Metro-East Living

For heaven’s sake, don’tmake me eat that stuff

One of my worst nightmares goes like this: I get up to the pearly gates and St. Peter looks at the page in the big book with my name in it, scratches his beard and says, “Hmmmm. Says here that in 1961, Patrick, you refused to eat a bite of liver sausage.”

“That’s a sin?” I say.

“Don’t be silly,” he replies. “It also says you told your mother you had tried liver sausage before ... 22 times.”

Then the angels wheel out this cart with a covered dish on it. They lift up the lid and aaarrrhhhggg!

I wake up in a cold sweat.

I have a confession to make. To this day, I have never, ever tried even a teeny tiny speck of liver sausage. And I don’t ever plan to.

My parents loved the stuff. But it was all I could do to look at it, sniff it and try to cover it with creamed peas.

“Just try a little piece of it,” Mom said. “It’s good for you. Lots of iron.”

“I have tried it. It tastes rusty,” I said, snookering my sister into looking out the window so I could slide a chunk onto her plate. Another narrow escape.

Mom was a great cook, but there were a few old-fashioned things my parents ate that I just couldn’t stomach.

Take head cheese, for example. To a kid, it’s meat Jell-O. A mosaic of different shades of unidentified meat suspended in a gelatinous goo. You didn’t have to chew it, just wait and it would slither down on its own. At least that’s what my brother told me. I never tried it.

Tongue sandwiches were another delicacy. Cow tongue. Mmmm-boy.

A cow tongue, for you young whippersnappers, is about the size of a football and about the same texture, with all those little bumps all over it. Under the outer membrane, which peels off like a bad sunburn, is a bunch of gray mush. Now, I’ve seen a lot of cow tongues in action — I even have a couple of cowlicks myself — and I can tell you they aren’t pretty. Long and slimy, like a giant slug.

I figured the tongues came from mischievous young cows who got caught in an act of defiance. “If you stick out your tongue at your sister again,” the mom cow would say, “I’m going to cut it off.”

And send it over to the Kuhls’ house for dinner.

I never tried tongue sandwiches either.

I don’t even want to think about brains. I know the cerebral delights have a lot of fans in this area. They tell me they’re light and fluffy and taste like chicken. But I have trouble digesting anything with a high IQ (inedible quotient).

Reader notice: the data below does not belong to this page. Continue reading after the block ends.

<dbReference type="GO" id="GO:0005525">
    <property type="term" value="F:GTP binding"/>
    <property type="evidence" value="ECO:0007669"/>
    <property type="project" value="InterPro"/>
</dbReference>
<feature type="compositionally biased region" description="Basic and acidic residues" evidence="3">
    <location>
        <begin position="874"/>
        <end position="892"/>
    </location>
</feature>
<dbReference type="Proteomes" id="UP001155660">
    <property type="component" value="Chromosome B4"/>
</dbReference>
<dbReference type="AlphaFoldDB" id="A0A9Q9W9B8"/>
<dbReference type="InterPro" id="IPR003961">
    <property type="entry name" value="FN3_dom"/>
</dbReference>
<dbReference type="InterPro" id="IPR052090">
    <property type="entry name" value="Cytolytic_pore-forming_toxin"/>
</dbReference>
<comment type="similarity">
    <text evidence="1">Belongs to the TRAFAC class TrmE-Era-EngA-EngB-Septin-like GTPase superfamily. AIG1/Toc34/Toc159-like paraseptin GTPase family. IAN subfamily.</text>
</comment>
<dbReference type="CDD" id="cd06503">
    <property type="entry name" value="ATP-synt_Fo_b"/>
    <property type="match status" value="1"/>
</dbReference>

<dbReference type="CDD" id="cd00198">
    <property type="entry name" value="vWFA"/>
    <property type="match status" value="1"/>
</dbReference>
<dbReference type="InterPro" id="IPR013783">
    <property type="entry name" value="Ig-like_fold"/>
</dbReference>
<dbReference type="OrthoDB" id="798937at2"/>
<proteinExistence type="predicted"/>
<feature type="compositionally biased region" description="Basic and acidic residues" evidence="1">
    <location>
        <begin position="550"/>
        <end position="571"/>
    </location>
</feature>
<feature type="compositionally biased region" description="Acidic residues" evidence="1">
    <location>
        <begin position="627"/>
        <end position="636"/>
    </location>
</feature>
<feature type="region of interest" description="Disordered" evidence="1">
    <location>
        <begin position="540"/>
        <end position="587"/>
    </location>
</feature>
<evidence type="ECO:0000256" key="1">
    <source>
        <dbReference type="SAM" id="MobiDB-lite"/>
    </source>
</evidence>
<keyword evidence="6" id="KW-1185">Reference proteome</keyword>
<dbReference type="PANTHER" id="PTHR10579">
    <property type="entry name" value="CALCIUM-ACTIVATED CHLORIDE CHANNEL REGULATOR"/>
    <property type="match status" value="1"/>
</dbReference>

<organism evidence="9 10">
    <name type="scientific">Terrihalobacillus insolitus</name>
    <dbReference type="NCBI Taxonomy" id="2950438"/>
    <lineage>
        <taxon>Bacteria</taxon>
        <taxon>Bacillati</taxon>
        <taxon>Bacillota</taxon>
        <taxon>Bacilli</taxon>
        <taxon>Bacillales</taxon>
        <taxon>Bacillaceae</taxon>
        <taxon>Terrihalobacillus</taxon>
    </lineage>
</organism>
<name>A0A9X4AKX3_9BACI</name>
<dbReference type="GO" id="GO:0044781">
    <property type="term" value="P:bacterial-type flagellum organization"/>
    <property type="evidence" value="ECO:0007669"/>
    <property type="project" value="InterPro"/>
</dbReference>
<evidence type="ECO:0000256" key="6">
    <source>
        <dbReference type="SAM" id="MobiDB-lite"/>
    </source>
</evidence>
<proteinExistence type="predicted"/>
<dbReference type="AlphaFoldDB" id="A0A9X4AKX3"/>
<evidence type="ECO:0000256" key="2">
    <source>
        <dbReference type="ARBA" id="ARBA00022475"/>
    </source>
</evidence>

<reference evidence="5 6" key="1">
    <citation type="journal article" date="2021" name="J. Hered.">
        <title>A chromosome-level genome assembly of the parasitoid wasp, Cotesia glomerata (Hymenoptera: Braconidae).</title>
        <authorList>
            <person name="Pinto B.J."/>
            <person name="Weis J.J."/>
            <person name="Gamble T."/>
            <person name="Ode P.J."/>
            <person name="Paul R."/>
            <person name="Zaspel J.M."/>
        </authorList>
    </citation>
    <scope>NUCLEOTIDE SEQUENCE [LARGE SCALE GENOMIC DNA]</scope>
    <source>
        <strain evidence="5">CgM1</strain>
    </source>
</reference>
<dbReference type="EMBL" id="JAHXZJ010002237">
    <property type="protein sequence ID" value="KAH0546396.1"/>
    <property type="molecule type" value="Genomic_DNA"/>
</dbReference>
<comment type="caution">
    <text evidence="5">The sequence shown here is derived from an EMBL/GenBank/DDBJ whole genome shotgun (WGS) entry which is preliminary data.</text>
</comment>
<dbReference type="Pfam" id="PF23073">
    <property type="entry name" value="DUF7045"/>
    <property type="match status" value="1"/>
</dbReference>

And I don’t buy the line that eating brains will make me smarter. After all, they’re Holsteins, not Einsteins.

Pop had a fondness for chicken necks. He’d go to the store and buy a huge bag of them for pennies. He’d cook them up in a soup, then pull out the necks and eat them a la carte.

In case you’ve never had them, it’s difficult to get to the meat in chicken necks. You have to almost suck it out from between the vertebrae. There’s nothing quite like the sound of a family sitting around the table eating chicken necks. I never had friends over when Pop brought home chicken necks.

We didn’t let anything go to waste. When we had chicken, Mom would fry all those innards after we ate the outards. Chicken livers were fine with me. But I had to draw the line at hearts and gizzards. I just didn’t have the guts.

The same goes for bone marrow. To Pop, the marrow was the best part of a good roast. But it was Silly Putty to me. My motto: Never eat today what you can put off till the marrow.

There are lots of other things on my never-tried list. Pickled pigs feet, blood sausage, herring. I just hope my kids never find out.

Our sons are adults now, but we still can’t get them to eat sweet potatoes, cream-style corn or turnips.

“Just try that sweet potato, son, it’s good for you. And it tastes great with a little butter and brown sugar.”

“I have tried it, Dad. I just don’t like it.”

At least if he tried cream-style corn, he’d have a place to hide the sweet potato.

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